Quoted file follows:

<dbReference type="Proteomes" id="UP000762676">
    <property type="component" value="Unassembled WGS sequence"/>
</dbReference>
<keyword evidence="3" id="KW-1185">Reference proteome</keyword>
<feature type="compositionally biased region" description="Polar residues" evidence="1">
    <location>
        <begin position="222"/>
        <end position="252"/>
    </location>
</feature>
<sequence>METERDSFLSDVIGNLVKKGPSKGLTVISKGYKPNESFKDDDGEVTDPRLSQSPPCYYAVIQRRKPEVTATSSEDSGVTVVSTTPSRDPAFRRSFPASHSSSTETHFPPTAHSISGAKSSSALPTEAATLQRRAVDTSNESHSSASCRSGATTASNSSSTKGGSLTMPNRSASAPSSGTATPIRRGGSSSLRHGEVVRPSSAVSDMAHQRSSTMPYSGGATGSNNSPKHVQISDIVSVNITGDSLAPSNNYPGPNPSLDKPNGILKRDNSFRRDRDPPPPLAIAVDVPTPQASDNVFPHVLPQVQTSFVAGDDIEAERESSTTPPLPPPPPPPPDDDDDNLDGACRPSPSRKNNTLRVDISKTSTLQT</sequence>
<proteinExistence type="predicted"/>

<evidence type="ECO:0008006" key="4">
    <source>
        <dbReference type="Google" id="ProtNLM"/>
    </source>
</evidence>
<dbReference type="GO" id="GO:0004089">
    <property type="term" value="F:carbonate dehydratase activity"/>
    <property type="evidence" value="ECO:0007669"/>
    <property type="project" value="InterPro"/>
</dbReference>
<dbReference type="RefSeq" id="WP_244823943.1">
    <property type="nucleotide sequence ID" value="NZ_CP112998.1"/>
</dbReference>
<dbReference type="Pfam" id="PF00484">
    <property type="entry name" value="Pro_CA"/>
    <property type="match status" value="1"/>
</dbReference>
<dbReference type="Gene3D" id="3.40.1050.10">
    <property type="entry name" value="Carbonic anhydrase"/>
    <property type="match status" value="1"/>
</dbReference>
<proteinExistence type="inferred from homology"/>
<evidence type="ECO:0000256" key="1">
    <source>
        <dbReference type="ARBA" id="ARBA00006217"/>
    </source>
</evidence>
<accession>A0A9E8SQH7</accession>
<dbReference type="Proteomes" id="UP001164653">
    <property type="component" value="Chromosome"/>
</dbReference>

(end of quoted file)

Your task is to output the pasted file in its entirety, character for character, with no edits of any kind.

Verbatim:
<dbReference type="Proteomes" id="UP000762676">
    <property type="component" value="Unassembled WGS sequence"/>
</dbReference>
<keyword evidence="3" id="KW-1185">Reference proteome</keyword>
<feature type="compositionally biased region" description="Polar residues" evidence="1">
    <location>
        <begin position="222"/>
        <end position="252"/>
    </location>
</feature>
<sequence>METERDSFLSDVIGNLVKKGPSKGLTVISKGYKPNESFKDDDGEVTDPRLSQSPPCYYAVIQRRKPEVTATSSEDSGVTVVSTTPSRDPAFRRSFPASHSSSTETHFPPTAHSISGAKSSSALPTEAATLQRRAVDTSNESHSSASCRSGATTASNSSSTKGGSLTMPNRSASAPSSGTATPIRRGGSSSLRHGEVVRPSSAVSDMAHQRSSTMPYSGGATGSNNSPKHVQISDIVSVNITGDSLAPSNNYPGPNPSLDKPNGILKRDNSFRRDRDPPPPLAIAVDVPTPQASDNVFPHVLPQVQTSFVAGDDIEAERESSTTPPLPPPPPPPPDDDDDNLDGACRPSPSRKNNTLRVDISKTSTLQT</sequence>
<proteinExistence type="predicted"/>

<evidence type="ECO:0008006" key="4">
    <source>
        <dbReference type="Google" id="ProtNLM"/>
    </source>
</evidence>
<dbReference type="GO" id="GO:0004089">
    <property type="term" value="F:carbonate dehydratase activity"/>
    <property type="evidence" value="ECO:0007669"/>
    <property type="project" value="InterPro"/>
</dbReference>
<dbReference type="RefSeq" id="WP_244823943.1">
    <property type="nucleotide sequence ID" value="NZ_CP112998.1"/>
</dbReference>
<dbReference type="Pfam" id="PF00484">
    <property type="entry name" value="Pro_CA"/>
    <property type="match status" value="1"/>
</dbReference>
<dbReference type="Gene3D" id="3.40.1050.10">
    <property type="entry name" value="Carbonic anhydrase"/>
    <property type="match status" value="1"/>
</dbReference>
<proteinExistence type="inferred from homology"/>
<evidence type="ECO:0000256" key="1">
    <source>
        <dbReference type="ARBA" id="ARBA00006217"/>
    </source>
</evidence>
<accession>A0A9E8SQH7</accession>
<dbReference type="Proteomes" id="UP001164653">
    <property type="component" value="Chromosome"/>
</dbReference>